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Report from the Field: The Piping Plover Story Continues
Midwest Region, July 25, 2010
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Piping plover.
Piping plover. - Photo Credit: Alice Van Zoeren
Jack Dingledine, East Lansing Ecological Service Field Office.
Jack Dingledine, East Lansing Ecological Service Field Office. - Photo Credit: USFWS

As the end of July approaches, the Great Lakes Piping Plover breeding season for 2010 is nearing an end. Although a few late nesters remain with eggs or chicks, many have completed the breeding cycle and are beginning their long journey back to their winter homes. The 2010 breeding season fell slightly short of our goal of a continued increase in population numbers. Our preliminary estimate for this year is approximately 60 breeding pairs. Last season we set the record, with 71 breeding pairs, and we all hoped for a continued increase. Nevertheless, we had another successful year in many regards, and our long-term population trend continues upward.

Like past years, piping plovers in the Great Lakes faced many challenges, such as severe storms, disease and the threat of predation. Lucky for us, and the piping plovers, the many dedicated field staff and other members of the Great Lakes Piping Plover, were up to these challenges and helped to mitigate these threats. And once again many landowners offered their cooperation in protecting the birds by allowing access by field crews and agreeing to limit disturbance. This level of cooperation could not be more evident, than the recent example of the piping plover pair that chose to nest within a few feet of a volleyball net on private property. First discovered by a group of volunteers, the prospect for success for this plover pair seemed limited. But the good will and efforts of all involved resulted in a successful nest, and, at last count, all chicks remained alive and well. Sometimes a program’s success is measured in more than in just numbers.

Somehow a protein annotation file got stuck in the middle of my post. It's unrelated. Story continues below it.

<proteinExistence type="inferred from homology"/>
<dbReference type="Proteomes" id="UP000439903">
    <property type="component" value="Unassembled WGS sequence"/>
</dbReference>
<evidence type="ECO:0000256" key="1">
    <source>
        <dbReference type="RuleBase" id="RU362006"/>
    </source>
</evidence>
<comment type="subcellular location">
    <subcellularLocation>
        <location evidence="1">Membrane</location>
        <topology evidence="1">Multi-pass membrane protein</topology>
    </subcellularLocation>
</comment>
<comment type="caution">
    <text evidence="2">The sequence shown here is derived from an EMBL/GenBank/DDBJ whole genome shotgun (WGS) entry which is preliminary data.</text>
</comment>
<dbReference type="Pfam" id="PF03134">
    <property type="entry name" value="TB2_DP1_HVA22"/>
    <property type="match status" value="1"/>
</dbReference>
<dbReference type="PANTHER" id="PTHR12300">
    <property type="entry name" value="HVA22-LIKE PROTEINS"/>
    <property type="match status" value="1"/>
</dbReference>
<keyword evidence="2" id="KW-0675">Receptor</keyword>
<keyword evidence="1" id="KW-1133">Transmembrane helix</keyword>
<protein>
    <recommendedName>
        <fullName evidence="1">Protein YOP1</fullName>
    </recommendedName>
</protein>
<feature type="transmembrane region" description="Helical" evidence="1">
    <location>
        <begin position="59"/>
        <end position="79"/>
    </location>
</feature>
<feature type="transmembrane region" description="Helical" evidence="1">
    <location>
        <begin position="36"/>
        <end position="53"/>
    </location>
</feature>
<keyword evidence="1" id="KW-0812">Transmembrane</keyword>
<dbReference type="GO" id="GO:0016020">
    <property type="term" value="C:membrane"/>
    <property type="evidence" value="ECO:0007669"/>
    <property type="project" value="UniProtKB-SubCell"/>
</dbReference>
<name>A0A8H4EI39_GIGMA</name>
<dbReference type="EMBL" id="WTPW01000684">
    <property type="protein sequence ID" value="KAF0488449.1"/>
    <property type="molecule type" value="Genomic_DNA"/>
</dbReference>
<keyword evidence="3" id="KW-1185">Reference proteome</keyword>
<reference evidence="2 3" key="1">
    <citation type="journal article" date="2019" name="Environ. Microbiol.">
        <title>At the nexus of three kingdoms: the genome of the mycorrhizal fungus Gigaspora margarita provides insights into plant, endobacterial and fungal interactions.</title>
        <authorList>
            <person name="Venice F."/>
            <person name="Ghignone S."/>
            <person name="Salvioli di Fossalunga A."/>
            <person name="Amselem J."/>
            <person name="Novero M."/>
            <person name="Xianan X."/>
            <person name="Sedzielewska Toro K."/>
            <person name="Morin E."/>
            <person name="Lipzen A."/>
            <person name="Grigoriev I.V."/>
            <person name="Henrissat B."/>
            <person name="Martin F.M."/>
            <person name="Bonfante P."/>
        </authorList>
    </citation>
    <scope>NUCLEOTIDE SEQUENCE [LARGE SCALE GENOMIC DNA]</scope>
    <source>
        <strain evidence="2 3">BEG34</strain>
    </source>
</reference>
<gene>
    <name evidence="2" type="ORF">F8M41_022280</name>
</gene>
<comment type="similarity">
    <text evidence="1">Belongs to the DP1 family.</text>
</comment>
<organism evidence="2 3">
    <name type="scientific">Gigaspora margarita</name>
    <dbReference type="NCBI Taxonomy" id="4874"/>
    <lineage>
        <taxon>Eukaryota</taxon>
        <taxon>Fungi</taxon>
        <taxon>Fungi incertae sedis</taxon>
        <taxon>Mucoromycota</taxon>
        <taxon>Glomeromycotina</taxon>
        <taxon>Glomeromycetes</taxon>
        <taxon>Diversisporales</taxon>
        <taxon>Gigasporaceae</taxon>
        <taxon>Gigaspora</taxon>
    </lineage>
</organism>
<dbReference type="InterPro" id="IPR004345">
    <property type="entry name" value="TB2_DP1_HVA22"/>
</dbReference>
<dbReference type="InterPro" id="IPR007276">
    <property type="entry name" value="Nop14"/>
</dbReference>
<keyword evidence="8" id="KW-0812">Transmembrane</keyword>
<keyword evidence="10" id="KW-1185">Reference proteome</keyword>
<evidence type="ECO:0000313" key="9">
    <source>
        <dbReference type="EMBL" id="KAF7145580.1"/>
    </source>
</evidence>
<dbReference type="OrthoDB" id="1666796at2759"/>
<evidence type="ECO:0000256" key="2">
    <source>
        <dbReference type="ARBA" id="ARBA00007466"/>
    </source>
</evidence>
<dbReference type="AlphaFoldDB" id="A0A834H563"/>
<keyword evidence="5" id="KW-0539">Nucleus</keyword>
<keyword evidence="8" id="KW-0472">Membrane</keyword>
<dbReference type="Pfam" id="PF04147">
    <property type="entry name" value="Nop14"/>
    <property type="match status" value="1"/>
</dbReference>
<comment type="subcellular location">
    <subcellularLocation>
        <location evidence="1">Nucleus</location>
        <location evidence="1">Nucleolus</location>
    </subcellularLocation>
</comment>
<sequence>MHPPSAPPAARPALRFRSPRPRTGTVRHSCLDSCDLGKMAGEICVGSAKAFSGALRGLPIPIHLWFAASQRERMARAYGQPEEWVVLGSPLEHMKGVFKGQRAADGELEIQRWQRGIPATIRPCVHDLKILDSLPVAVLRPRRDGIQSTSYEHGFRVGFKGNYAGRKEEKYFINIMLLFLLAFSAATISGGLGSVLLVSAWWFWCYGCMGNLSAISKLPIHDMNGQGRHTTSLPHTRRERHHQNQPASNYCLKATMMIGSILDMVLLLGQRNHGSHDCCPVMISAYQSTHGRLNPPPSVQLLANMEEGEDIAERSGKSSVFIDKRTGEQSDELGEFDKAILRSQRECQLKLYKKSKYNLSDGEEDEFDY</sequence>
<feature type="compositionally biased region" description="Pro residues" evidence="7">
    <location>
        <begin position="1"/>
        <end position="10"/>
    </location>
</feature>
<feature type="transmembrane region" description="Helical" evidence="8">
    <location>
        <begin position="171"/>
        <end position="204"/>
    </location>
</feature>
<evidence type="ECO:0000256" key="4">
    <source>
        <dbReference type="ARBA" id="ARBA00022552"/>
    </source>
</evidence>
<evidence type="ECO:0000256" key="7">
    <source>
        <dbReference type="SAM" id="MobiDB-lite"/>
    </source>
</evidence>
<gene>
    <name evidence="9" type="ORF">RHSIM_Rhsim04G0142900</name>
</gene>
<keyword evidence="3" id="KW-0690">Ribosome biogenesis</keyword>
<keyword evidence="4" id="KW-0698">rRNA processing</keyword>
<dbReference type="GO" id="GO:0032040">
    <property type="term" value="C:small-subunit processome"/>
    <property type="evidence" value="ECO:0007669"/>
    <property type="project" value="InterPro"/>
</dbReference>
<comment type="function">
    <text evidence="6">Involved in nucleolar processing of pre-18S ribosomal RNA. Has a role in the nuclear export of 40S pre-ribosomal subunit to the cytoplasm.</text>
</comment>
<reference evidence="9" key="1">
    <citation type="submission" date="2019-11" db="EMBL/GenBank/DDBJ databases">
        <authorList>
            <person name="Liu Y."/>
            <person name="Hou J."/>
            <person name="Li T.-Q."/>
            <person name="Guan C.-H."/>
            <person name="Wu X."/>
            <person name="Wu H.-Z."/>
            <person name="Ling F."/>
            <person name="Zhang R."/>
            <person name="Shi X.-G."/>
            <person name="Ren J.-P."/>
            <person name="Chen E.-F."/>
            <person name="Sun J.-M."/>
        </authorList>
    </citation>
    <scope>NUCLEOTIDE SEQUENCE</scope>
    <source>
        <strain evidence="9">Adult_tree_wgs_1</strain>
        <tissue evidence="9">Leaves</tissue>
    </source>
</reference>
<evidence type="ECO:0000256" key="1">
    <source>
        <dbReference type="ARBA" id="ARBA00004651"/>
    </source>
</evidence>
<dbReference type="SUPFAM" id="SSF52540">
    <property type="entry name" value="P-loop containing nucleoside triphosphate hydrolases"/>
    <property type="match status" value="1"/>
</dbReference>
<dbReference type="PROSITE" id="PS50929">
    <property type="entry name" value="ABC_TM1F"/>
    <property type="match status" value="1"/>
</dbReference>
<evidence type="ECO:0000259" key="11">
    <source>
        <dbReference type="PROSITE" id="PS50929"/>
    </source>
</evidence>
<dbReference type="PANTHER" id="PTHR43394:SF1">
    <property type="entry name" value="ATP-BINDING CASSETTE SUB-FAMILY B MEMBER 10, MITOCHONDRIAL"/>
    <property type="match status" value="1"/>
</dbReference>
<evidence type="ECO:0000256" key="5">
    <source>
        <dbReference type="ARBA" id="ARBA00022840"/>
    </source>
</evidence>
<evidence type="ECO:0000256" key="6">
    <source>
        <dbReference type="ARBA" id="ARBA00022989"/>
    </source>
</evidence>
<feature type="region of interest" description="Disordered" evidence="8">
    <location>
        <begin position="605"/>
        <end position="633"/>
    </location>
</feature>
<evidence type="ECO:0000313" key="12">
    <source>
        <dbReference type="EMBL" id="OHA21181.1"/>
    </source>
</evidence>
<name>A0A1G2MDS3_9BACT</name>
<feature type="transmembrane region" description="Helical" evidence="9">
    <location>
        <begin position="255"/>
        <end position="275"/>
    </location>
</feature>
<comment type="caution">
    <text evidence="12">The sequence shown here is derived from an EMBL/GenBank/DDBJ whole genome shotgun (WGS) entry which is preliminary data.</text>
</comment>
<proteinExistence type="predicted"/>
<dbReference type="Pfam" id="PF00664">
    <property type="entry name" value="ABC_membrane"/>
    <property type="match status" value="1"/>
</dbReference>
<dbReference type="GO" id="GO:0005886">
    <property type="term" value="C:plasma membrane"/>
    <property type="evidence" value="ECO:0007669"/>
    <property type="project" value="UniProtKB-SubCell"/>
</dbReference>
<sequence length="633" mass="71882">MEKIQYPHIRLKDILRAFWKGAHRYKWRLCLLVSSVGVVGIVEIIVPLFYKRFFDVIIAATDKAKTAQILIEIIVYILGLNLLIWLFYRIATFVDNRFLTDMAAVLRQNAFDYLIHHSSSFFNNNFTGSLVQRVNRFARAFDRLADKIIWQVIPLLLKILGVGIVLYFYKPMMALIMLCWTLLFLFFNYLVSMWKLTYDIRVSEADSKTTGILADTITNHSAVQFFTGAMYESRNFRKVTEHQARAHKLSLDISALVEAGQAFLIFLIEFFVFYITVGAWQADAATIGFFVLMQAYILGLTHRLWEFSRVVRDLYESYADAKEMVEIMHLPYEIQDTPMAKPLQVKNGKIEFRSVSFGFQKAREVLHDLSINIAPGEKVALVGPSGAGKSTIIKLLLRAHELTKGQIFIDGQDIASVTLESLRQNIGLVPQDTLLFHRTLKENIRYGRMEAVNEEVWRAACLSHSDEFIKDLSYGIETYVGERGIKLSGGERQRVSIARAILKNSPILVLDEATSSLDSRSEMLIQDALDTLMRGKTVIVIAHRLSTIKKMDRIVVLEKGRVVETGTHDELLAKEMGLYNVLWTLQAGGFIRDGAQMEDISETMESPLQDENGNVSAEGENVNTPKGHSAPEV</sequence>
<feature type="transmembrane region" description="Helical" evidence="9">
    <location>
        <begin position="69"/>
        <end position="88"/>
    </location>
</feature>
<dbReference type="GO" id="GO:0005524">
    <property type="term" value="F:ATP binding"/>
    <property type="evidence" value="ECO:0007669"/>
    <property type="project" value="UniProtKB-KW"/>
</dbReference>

The many partners in the recovery program will soon meet to discuss the issues of the 2010 breeding season, and plan for the next. Data will be tallied and analyzed, and reports prepared. Some of the field crew, like the plovers, will move on to distant locations. Hopefully both will return next year, in even greater numbers.

Jack Dingledine is an endangered species biologist with the U.S. Fish and Wildlife Service’s East Lansing Michigan Field Office.

 


Contact Info: Ashley Spratt, 805-644-1766 ext. 369, ashley_spratt@fws.gov



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